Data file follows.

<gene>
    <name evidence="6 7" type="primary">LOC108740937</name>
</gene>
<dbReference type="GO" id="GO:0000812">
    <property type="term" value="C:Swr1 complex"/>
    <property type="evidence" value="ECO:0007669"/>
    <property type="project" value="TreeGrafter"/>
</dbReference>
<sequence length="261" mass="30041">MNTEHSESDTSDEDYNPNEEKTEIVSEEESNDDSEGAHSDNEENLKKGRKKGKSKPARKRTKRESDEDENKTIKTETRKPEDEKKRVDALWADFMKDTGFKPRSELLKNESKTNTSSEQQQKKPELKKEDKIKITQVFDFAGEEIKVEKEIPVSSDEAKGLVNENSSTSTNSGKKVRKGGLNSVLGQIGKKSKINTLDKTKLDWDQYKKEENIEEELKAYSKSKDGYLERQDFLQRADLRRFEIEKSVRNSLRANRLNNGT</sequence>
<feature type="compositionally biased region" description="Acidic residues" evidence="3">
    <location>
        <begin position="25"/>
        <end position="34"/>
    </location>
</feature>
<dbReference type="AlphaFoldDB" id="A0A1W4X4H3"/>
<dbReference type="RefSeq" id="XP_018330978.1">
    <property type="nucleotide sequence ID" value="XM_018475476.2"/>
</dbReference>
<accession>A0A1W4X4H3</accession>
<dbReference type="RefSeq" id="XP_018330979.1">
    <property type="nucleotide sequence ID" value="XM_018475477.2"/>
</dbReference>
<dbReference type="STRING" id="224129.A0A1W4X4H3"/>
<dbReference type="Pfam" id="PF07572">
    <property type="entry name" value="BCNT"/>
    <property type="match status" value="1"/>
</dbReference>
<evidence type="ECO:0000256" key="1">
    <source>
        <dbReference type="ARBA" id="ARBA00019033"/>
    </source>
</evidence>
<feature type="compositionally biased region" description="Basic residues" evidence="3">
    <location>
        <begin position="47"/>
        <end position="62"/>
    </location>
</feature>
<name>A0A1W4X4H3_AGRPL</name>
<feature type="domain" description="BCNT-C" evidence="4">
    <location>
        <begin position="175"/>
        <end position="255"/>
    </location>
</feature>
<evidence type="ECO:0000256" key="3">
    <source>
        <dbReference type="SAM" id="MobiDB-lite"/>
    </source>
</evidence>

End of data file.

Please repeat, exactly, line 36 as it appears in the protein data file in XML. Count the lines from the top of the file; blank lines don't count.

        <begin position="47"/>